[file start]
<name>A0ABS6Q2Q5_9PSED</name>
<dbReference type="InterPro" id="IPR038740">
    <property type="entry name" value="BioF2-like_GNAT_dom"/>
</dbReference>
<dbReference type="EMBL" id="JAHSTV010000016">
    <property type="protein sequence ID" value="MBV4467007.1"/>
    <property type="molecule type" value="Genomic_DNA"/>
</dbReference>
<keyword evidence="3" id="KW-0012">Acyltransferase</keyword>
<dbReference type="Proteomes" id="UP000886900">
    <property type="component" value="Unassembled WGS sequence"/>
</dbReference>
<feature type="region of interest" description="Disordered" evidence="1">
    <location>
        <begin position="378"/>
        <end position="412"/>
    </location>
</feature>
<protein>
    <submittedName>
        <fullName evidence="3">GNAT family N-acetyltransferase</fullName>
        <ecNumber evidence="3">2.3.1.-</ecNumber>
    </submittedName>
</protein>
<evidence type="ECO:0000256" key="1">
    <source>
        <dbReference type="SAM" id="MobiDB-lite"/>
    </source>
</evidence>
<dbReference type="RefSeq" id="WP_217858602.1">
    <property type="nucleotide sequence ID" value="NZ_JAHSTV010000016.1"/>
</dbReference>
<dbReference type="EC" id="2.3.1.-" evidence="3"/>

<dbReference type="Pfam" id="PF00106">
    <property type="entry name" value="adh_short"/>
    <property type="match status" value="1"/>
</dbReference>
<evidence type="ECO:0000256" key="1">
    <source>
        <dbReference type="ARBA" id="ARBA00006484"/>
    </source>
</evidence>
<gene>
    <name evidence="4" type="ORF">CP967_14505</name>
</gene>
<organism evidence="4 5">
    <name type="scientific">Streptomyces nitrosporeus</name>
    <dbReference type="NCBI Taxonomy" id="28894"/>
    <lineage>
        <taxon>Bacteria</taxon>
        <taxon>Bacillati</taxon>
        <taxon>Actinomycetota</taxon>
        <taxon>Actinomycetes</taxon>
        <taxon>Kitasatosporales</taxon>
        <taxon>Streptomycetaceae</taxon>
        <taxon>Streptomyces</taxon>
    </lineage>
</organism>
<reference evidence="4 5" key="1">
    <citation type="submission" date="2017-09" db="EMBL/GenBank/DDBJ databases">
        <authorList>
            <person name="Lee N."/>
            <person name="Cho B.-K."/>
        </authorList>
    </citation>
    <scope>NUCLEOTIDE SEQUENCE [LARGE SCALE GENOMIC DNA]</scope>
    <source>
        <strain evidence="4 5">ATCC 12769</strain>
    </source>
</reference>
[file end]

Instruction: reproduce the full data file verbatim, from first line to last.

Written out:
<name>A0ABS6Q2Q5_9PSED</name>
<dbReference type="InterPro" id="IPR038740">
    <property type="entry name" value="BioF2-like_GNAT_dom"/>
</dbReference>
<dbReference type="EMBL" id="JAHSTV010000016">
    <property type="protein sequence ID" value="MBV4467007.1"/>
    <property type="molecule type" value="Genomic_DNA"/>
</dbReference>
<keyword evidence="3" id="KW-0012">Acyltransferase</keyword>
<dbReference type="Proteomes" id="UP000886900">
    <property type="component" value="Unassembled WGS sequence"/>
</dbReference>
<feature type="region of interest" description="Disordered" evidence="1">
    <location>
        <begin position="378"/>
        <end position="412"/>
    </location>
</feature>
<protein>
    <submittedName>
        <fullName evidence="3">GNAT family N-acetyltransferase</fullName>
        <ecNumber evidence="3">2.3.1.-</ecNumber>
    </submittedName>
</protein>
<evidence type="ECO:0000256" key="1">
    <source>
        <dbReference type="SAM" id="MobiDB-lite"/>
    </source>
</evidence>
<dbReference type="RefSeq" id="WP_217858602.1">
    <property type="nucleotide sequence ID" value="NZ_JAHSTV010000016.1"/>
</dbReference>
<dbReference type="EC" id="2.3.1.-" evidence="3"/>

<dbReference type="Pfam" id="PF00106">
    <property type="entry name" value="adh_short"/>
    <property type="match status" value="1"/>
</dbReference>
<evidence type="ECO:0000256" key="1">
    <source>
        <dbReference type="ARBA" id="ARBA00006484"/>
    </source>
</evidence>
<gene>
    <name evidence="4" type="ORF">CP967_14505</name>
</gene>
<organism evidence="4 5">
    <name type="scientific">Streptomyces nitrosporeus</name>
    <dbReference type="NCBI Taxonomy" id="28894"/>
    <lineage>
        <taxon>Bacteria</taxon>
        <taxon>Bacillati</taxon>
        <taxon>Actinomycetota</taxon>
        <taxon>Actinomycetes</taxon>
        <taxon>Kitasatosporales</taxon>
        <taxon>Streptomycetaceae</taxon>
        <taxon>Streptomyces</taxon>
    </lineage>
</organism>
<reference evidence="4 5" key="1">
    <citation type="submission" date="2017-09" db="EMBL/GenBank/DDBJ databases">
        <authorList>
            <person name="Lee N."/>
            <person name="Cho B.-K."/>
        </authorList>
    </citation>
    <scope>NUCLEOTIDE SEQUENCE [LARGE SCALE GENOMIC DNA]</scope>
    <source>
        <strain evidence="4 5">ATCC 12769</strain>
    </source>
</reference>